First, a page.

Please use this identifier to cite or link to this item: http://hdl.handle.net/10497/20622
Title: 
Frontal-subcortical circuitry in social attachment and relationships: A cross-sectional fMRI ALE meta-analysis
Authors: 
Keywords: 
Frontal Subcortical Circuitry
Social Attachment
Functional neuroimaging
Meta-analysis
Cool and Hot Executive Functions
Executive Social Control
Issue Date: 
2017
Citation: 
Lee, S. H., Walker, Z. M., Hale, J. B., & Chen, A. S. H. (2017). Frontal-subcortical circuitry in social attachment and relationships: A cross-sectional fMRI ALE meta-analysis. Behavioural Brain Research, 325 (Pt B), 117-130. https://doi.org/10.1016/j.bbr.2017.02.032
Abstract: 
Researchers have explored the concept of attachment in multiple ways, from animal studies examining imprinting to abnormal attachment in psychopathology. However, until recently, few have considered how neural circuitry develops the effective social bonds that are subsequently replicated in relationships across the lifespan. This current cross-sectional study undertook a fMRI Activation Likelihood Estimation (ALE) meta-analyses to examine the neurocircuitry that governs emotional and behavioural functions critical for building effective social relationships in children and adults. Results suggest that dissociable dorsal cognitive (“cool”) and ventral - affective (“hot”) frontal-subcortical circuits (FSC) work together to govern social relationships, with repeated social consequences leading to potentially adaptive – or maladaptive – relationships that can become routinized in the cerebellum. Implications for forming stable, functional, social bonds are considered, followed by recommendations for those who struggle with cool and hot FSC functioning that can hinder the development of adaptive prosocial relationships.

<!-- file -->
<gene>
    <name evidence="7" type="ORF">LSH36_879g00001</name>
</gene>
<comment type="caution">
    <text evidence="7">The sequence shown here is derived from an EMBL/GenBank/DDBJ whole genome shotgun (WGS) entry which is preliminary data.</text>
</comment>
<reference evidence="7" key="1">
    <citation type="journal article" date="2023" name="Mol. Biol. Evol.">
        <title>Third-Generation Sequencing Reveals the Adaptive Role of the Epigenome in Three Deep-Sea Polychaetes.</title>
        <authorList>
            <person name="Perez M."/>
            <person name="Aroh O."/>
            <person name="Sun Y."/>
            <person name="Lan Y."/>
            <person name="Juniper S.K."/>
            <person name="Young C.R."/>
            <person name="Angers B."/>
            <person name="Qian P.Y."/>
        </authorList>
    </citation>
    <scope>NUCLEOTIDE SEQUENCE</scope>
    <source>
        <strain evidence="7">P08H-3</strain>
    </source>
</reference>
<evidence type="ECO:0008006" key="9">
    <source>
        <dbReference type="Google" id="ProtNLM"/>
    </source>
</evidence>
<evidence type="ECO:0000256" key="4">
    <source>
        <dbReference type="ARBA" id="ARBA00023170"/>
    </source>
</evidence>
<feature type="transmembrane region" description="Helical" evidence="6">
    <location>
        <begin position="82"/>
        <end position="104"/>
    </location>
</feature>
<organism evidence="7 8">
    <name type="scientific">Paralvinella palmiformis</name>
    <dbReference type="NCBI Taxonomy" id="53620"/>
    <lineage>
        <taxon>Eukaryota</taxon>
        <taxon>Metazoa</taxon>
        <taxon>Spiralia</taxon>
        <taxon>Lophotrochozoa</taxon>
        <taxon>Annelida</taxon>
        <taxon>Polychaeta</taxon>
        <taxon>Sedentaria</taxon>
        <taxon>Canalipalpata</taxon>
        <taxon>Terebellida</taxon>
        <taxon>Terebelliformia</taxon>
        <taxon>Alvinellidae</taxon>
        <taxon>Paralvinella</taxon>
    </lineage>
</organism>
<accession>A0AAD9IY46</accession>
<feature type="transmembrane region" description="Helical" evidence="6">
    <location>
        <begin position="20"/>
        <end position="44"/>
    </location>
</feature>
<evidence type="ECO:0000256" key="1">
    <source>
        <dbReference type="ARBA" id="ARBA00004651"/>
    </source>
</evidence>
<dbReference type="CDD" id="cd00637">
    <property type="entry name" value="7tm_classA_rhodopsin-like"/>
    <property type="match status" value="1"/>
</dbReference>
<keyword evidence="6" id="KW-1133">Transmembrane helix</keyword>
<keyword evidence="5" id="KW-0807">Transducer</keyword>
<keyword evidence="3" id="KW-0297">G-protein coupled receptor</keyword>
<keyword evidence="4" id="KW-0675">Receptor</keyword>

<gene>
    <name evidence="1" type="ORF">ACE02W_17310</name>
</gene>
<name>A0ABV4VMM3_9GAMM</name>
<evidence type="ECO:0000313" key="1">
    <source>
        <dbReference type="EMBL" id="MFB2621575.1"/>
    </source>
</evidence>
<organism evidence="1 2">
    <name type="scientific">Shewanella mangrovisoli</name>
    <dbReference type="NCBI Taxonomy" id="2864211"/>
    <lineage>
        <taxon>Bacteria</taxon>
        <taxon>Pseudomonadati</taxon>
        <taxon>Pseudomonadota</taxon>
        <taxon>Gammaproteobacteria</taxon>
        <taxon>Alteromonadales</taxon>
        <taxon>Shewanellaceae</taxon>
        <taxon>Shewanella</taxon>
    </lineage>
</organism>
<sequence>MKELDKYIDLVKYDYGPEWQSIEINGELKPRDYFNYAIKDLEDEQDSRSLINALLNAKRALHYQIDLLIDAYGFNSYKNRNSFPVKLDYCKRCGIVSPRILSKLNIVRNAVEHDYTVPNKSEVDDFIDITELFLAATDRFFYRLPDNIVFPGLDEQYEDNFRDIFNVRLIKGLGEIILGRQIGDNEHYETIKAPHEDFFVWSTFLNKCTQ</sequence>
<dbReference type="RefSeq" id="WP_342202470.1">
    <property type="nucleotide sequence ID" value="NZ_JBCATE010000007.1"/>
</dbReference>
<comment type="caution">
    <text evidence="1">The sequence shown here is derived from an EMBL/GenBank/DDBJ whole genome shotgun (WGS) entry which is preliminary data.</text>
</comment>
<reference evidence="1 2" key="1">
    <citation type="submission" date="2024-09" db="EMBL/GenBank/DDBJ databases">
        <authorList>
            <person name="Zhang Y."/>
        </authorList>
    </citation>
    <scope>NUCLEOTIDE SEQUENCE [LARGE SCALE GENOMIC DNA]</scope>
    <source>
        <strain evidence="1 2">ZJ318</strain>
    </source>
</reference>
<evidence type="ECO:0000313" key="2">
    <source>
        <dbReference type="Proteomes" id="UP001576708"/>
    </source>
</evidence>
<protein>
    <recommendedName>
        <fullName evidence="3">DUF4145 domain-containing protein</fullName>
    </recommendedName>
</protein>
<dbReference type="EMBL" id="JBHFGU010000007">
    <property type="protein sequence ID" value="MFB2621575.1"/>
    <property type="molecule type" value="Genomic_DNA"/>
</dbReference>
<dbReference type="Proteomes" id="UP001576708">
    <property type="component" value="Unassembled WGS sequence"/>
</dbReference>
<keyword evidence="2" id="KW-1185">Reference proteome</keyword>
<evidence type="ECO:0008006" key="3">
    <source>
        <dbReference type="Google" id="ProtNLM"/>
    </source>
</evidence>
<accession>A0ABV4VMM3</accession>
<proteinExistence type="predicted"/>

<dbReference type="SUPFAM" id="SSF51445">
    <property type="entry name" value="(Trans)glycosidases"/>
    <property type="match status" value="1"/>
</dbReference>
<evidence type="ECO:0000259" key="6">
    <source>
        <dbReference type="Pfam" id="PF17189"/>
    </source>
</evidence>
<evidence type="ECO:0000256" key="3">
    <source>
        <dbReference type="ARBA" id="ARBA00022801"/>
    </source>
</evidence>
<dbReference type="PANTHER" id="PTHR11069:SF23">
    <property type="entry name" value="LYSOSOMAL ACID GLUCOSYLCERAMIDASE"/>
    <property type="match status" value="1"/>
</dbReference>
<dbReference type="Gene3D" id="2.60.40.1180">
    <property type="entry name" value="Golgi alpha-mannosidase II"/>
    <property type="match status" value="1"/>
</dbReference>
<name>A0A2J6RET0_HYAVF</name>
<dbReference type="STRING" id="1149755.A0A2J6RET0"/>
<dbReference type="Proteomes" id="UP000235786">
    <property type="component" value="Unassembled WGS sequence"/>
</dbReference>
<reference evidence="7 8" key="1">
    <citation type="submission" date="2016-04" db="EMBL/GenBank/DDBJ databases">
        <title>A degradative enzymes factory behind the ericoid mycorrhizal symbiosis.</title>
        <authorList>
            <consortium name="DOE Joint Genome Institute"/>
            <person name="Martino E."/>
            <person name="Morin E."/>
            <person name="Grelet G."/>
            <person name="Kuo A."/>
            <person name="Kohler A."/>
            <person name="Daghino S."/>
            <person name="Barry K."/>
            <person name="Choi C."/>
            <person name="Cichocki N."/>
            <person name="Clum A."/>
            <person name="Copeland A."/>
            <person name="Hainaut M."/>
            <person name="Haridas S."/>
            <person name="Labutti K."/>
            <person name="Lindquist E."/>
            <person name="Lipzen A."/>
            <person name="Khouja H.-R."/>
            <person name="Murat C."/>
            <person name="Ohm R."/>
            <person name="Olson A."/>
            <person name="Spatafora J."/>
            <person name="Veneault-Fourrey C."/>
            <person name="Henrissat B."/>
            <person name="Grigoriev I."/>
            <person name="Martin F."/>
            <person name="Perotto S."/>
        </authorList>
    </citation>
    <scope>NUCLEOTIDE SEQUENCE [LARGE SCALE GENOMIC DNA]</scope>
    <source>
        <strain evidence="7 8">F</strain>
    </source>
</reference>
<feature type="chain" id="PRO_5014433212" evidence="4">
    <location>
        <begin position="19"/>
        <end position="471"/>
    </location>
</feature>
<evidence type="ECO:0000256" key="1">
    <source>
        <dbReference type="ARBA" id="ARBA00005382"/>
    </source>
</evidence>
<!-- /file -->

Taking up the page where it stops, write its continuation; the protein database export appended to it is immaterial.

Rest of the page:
Description: 
This is the final draft, after peer-review, of a manuscript published in Behavioural Brain Research. The published version is available online at https://doi.org/10.1016/j.bbr.2017.02.032
URI: 
Appears in Collections:Journal Articles

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